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Iran's Intelligence Ministry Continues to Subvert Justice


Handcuffs are pictured inside a prison, which according to Syria Democratic Forces (SDF) fighters belonged to Islamic State militants, in Manbij, Aleppo Governorate, Syria

The activities of MOIS include undermining the rule of law and abusing the rights of the Iranian people.

One of the most feared institutions in Iran is the Ministry of Intelligence and Security, an agency ostensibly responsible for law enforcement and maintaining order in the country. But in reality the activities of MOIS, as it is called, include undermining the rule of law and abusing the rights of the Iranian people.

In 2012, the United States sanctioned MOIS for three types of activities: supporting terrorist groups like al-Qaida, Hezbollah and Hamas; aiding the Assad regime in its brutal crackdown on the Syrian people; and violating the human rights of the citizens of Iran.

That last has been clearly in evidence recently, according to the Center for Human Rights in Iran. Three political prisoners, Majid Assadi, Payam Shakiba and Mohamad Banazadeh were sentenced to prison and exile after MOIS pressured the court, a relative of one of the prisoners told the Center.

“The judge found them guilty in the presence of the Intelligence Ministry representative who practically direct the court proceeding,” the Center quoted the relative as saying.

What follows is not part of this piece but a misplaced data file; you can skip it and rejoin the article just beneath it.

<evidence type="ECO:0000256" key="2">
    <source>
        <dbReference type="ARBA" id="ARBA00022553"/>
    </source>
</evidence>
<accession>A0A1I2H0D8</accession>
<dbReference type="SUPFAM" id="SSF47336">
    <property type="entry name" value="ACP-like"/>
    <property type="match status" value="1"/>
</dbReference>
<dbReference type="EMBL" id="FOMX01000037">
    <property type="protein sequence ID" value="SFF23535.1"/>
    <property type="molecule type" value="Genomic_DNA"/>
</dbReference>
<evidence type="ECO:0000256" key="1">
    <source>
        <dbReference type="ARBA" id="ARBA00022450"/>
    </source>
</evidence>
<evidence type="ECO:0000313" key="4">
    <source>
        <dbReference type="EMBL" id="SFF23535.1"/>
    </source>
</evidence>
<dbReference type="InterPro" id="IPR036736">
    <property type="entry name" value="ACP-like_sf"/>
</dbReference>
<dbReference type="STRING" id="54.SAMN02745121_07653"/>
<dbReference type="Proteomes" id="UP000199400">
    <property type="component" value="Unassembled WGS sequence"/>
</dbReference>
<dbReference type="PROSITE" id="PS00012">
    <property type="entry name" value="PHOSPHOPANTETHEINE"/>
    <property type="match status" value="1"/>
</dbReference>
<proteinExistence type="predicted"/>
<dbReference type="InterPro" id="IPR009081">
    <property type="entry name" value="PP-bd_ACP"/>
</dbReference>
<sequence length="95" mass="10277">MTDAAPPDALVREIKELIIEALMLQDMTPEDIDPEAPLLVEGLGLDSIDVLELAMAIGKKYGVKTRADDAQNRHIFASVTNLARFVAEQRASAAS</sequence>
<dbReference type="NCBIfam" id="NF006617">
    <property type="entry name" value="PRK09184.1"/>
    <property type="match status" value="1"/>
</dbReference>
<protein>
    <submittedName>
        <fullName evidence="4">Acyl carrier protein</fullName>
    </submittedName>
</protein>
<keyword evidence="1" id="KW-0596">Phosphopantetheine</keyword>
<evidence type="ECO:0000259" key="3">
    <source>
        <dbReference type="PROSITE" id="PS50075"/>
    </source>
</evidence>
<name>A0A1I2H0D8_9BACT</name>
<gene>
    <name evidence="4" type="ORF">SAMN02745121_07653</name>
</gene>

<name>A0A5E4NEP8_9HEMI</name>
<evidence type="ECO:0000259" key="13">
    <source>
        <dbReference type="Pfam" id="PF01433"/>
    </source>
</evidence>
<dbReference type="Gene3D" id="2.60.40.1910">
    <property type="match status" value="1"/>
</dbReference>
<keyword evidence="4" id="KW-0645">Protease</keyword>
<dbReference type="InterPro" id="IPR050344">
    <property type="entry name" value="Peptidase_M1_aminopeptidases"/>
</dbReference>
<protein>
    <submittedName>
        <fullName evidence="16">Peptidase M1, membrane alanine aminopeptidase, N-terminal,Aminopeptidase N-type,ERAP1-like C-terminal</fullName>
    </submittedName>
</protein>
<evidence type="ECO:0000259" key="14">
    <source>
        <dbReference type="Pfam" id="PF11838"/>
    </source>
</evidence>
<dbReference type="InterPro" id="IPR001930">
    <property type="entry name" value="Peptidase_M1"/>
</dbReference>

The human rights monitor also reported that Hossein Zaman, a former IRGC commander turned musician and a supporter of 2009 reformist presidential candidate Mir Hossein Mousavi, said in an interview that the Intelligence Ministry has banned him from producing music to try and stop him from expressing his political views.

In her latest report on human rights conditions in Iran, UN Special Rapporteur Asma Jahangir called on the Iranian government “to reform the judicial system with a view to ensuring its independence.” She urged the government to protect judges, prosecutors and lawyers “against all forms of violence threats, retaliation, intimidation and harassment.”

In its latest human rights report, the State Department noted that the Iranian constitution provides the judiciary to be “an independent power” that is “free from every kind of unhealthy relation and connection. However, the State Department observed, “International observers continue to criticize the lack of independence of the country’s judicial system and judges, and maintained that trials disregarded international standards of fairness.”

The United States, as President Donald Trump has said, stands “in total solidarity with the Iranian regime’s longest-suffering victims: its own people…All nations of conscience,” he declared, “must work together to isolate Iran, deny it funding for terrorism and pray for the day when the Iranian people have the just and righteous government they deserve.”

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